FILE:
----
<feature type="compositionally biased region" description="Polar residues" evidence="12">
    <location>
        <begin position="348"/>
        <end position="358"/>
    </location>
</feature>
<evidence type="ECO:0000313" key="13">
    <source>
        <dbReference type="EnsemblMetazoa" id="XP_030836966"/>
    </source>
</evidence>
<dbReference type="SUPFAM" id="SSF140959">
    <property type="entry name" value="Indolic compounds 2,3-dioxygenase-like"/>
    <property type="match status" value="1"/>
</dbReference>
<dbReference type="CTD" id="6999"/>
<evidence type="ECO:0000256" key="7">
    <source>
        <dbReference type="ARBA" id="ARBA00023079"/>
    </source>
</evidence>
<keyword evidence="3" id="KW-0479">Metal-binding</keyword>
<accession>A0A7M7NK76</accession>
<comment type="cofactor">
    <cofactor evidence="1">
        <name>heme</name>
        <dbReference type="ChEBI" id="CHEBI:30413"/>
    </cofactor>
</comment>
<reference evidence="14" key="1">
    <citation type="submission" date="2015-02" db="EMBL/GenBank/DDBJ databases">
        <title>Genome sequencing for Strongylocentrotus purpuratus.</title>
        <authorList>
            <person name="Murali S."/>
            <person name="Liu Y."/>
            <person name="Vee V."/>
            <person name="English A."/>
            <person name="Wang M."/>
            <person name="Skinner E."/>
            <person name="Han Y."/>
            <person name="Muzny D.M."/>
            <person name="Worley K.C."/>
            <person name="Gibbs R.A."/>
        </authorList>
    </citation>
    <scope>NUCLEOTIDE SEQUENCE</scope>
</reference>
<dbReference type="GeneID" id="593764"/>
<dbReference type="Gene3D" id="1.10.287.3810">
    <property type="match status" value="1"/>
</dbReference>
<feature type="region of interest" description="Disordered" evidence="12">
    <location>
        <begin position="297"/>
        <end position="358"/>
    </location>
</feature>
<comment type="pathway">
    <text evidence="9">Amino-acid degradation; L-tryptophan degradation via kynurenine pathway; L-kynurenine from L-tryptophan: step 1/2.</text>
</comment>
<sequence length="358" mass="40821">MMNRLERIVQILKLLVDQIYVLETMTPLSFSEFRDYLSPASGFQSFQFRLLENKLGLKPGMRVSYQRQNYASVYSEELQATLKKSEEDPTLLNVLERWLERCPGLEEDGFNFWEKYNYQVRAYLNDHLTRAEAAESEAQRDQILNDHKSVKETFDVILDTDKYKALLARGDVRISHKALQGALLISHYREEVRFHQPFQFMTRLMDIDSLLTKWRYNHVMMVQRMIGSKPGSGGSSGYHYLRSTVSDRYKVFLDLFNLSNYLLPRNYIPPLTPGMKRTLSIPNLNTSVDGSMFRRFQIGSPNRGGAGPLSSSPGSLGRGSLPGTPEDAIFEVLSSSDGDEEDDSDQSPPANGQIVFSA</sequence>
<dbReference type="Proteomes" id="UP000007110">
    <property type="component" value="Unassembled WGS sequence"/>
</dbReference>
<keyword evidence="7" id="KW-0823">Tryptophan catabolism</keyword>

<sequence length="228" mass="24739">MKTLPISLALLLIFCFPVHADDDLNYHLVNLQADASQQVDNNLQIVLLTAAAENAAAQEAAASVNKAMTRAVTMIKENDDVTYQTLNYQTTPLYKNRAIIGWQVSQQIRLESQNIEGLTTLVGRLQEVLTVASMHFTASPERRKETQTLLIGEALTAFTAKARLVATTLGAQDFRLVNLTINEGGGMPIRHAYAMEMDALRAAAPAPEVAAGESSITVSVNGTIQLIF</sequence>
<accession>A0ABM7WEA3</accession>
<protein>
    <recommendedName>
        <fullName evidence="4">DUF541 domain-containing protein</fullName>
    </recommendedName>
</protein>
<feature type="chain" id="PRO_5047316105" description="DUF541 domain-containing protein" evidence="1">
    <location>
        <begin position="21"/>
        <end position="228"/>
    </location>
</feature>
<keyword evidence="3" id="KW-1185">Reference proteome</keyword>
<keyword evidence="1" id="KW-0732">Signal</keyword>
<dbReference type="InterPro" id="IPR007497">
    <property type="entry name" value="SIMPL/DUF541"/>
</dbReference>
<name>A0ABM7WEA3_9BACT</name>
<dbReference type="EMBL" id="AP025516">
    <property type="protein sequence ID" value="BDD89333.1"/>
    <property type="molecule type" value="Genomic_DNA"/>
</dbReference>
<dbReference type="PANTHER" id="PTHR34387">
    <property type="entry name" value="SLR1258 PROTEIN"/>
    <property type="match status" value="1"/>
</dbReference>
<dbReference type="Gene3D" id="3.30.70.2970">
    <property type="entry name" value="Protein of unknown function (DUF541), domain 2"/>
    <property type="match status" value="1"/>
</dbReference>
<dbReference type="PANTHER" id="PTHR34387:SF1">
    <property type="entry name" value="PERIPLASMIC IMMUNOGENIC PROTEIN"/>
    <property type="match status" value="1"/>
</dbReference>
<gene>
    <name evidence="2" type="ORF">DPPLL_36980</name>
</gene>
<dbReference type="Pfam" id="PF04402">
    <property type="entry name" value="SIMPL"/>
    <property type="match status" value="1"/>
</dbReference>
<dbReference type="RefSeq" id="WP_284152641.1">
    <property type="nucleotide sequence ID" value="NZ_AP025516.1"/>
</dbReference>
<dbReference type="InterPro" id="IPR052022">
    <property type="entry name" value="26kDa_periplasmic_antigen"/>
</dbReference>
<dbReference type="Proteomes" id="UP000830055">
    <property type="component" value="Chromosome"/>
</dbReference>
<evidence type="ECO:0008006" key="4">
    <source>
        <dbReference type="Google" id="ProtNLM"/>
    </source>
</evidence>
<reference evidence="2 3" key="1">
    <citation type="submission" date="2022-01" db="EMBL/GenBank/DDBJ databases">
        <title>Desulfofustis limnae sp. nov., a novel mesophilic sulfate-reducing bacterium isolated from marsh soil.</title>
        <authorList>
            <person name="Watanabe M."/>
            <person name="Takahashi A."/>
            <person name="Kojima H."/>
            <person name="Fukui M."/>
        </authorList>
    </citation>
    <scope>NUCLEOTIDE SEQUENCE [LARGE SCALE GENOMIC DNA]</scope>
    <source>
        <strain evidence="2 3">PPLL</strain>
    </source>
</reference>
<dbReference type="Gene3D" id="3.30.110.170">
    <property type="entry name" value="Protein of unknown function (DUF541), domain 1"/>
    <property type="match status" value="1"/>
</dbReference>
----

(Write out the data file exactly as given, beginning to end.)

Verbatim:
<feature type="compositionally biased region" description="Polar residues" evidence="12">
    <location>
        <begin position="348"/>
        <end position="358"/>
    </location>
</feature>
<evidence type="ECO:0000313" key="13">
    <source>
        <dbReference type="EnsemblMetazoa" id="XP_030836966"/>
    </source>
</evidence>
<dbReference type="SUPFAM" id="SSF140959">
    <property type="entry name" value="Indolic compounds 2,3-dioxygenase-like"/>
    <property type="match status" value="1"/>
</dbReference>
<dbReference type="CTD" id="6999"/>
<evidence type="ECO:0000256" key="7">
    <source>
        <dbReference type="ARBA" id="ARBA00023079"/>
    </source>
</evidence>
<keyword evidence="3" id="KW-0479">Metal-binding</keyword>
<accession>A0A7M7NK76</accession>
<comment type="cofactor">
    <cofactor evidence="1">
        <name>heme</name>
        <dbReference type="ChEBI" id="CHEBI:30413"/>
    </cofactor>
</comment>
<reference evidence="14" key="1">
    <citation type="submission" date="2015-02" db="EMBL/GenBank/DDBJ databases">
        <title>Genome sequencing for Strongylocentrotus purpuratus.</title>
        <authorList>
            <person name="Murali S."/>
            <person name="Liu Y."/>
            <person name="Vee V."/>
            <person name="English A."/>
            <person name="Wang M."/>
            <person name="Skinner E."/>
            <person name="Han Y."/>
            <person name="Muzny D.M."/>
            <person name="Worley K.C."/>
            <person name="Gibbs R.A."/>
        </authorList>
    </citation>
    <scope>NUCLEOTIDE SEQUENCE</scope>
</reference>
<dbReference type="GeneID" id="593764"/>
<dbReference type="Gene3D" id="1.10.287.3810">
    <property type="match status" value="1"/>
</dbReference>
<feature type="region of interest" description="Disordered" evidence="12">
    <location>
        <begin position="297"/>
        <end position="358"/>
    </location>
</feature>
<comment type="pathway">
    <text evidence="9">Amino-acid degradation; L-tryptophan degradation via kynurenine pathway; L-kynurenine from L-tryptophan: step 1/2.</text>
</comment>
<sequence length="358" mass="40821">MMNRLERIVQILKLLVDQIYVLETMTPLSFSEFRDYLSPASGFQSFQFRLLENKLGLKPGMRVSYQRQNYASVYSEELQATLKKSEEDPTLLNVLERWLERCPGLEEDGFNFWEKYNYQVRAYLNDHLTRAEAAESEAQRDQILNDHKSVKETFDVILDTDKYKALLARGDVRISHKALQGALLISHYREEVRFHQPFQFMTRLMDIDSLLTKWRYNHVMMVQRMIGSKPGSGGSSGYHYLRSTVSDRYKVFLDLFNLSNYLLPRNYIPPLTPGMKRTLSIPNLNTSVDGSMFRRFQIGSPNRGGAGPLSSSPGSLGRGSLPGTPEDAIFEVLSSSDGDEEDDSDQSPPANGQIVFSA</sequence>
<dbReference type="Proteomes" id="UP000007110">
    <property type="component" value="Unassembled WGS sequence"/>
</dbReference>
<keyword evidence="7" id="KW-0823">Tryptophan catabolism</keyword>

<sequence length="228" mass="24739">MKTLPISLALLLIFCFPVHADDDLNYHLVNLQADASQQVDNNLQIVLLTAAAENAAAQEAAASVNKAMTRAVTMIKENDDVTYQTLNYQTTPLYKNRAIIGWQVSQQIRLESQNIEGLTTLVGRLQEVLTVASMHFTASPERRKETQTLLIGEALTAFTAKARLVATTLGAQDFRLVNLTINEGGGMPIRHAYAMEMDALRAAAPAPEVAAGESSITVSVNGTIQLIF</sequence>
<accession>A0ABM7WEA3</accession>
<protein>
    <recommendedName>
        <fullName evidence="4">DUF541 domain-containing protein</fullName>
    </recommendedName>
</protein>
<feature type="chain" id="PRO_5047316105" description="DUF541 domain-containing protein" evidence="1">
    <location>
        <begin position="21"/>
        <end position="228"/>
    </location>
</feature>
<keyword evidence="3" id="KW-1185">Reference proteome</keyword>
<keyword evidence="1" id="KW-0732">Signal</keyword>
<dbReference type="InterPro" id="IPR007497">
    <property type="entry name" value="SIMPL/DUF541"/>
</dbReference>
<name>A0ABM7WEA3_9BACT</name>
<dbReference type="EMBL" id="AP025516">
    <property type="protein sequence ID" value="BDD89333.1"/>
    <property type="molecule type" value="Genomic_DNA"/>
</dbReference>
<dbReference type="PANTHER" id="PTHR34387">
    <property type="entry name" value="SLR1258 PROTEIN"/>
    <property type="match status" value="1"/>
</dbReference>
<dbReference type="Gene3D" id="3.30.70.2970">
    <property type="entry name" value="Protein of unknown function (DUF541), domain 2"/>
    <property type="match status" value="1"/>
</dbReference>
<dbReference type="PANTHER" id="PTHR34387:SF1">
    <property type="entry name" value="PERIPLASMIC IMMUNOGENIC PROTEIN"/>
    <property type="match status" value="1"/>
</dbReference>
<gene>
    <name evidence="2" type="ORF">DPPLL_36980</name>
</gene>
<dbReference type="Pfam" id="PF04402">
    <property type="entry name" value="SIMPL"/>
    <property type="match status" value="1"/>
</dbReference>
<dbReference type="RefSeq" id="WP_284152641.1">
    <property type="nucleotide sequence ID" value="NZ_AP025516.1"/>
</dbReference>
<dbReference type="InterPro" id="IPR052022">
    <property type="entry name" value="26kDa_periplasmic_antigen"/>
</dbReference>
<dbReference type="Proteomes" id="UP000830055">
    <property type="component" value="Chromosome"/>
</dbReference>
<evidence type="ECO:0008006" key="4">
    <source>
        <dbReference type="Google" id="ProtNLM"/>
    </source>
</evidence>
<reference evidence="2 3" key="1">
    <citation type="submission" date="2022-01" db="EMBL/GenBank/DDBJ databases">
        <title>Desulfofustis limnae sp. nov., a novel mesophilic sulfate-reducing bacterium isolated from marsh soil.</title>
        <authorList>
            <person name="Watanabe M."/>
            <person name="Takahashi A."/>
            <person name="Kojima H."/>
            <person name="Fukui M."/>
        </authorList>
    </citation>
    <scope>NUCLEOTIDE SEQUENCE [LARGE SCALE GENOMIC DNA]</scope>
    <source>
        <strain evidence="2 3">PPLL</strain>
    </source>
</reference>
<dbReference type="Gene3D" id="3.30.110.170">
    <property type="entry name" value="Protein of unknown function (DUF541), domain 1"/>
    <property type="match status" value="1"/>
</dbReference>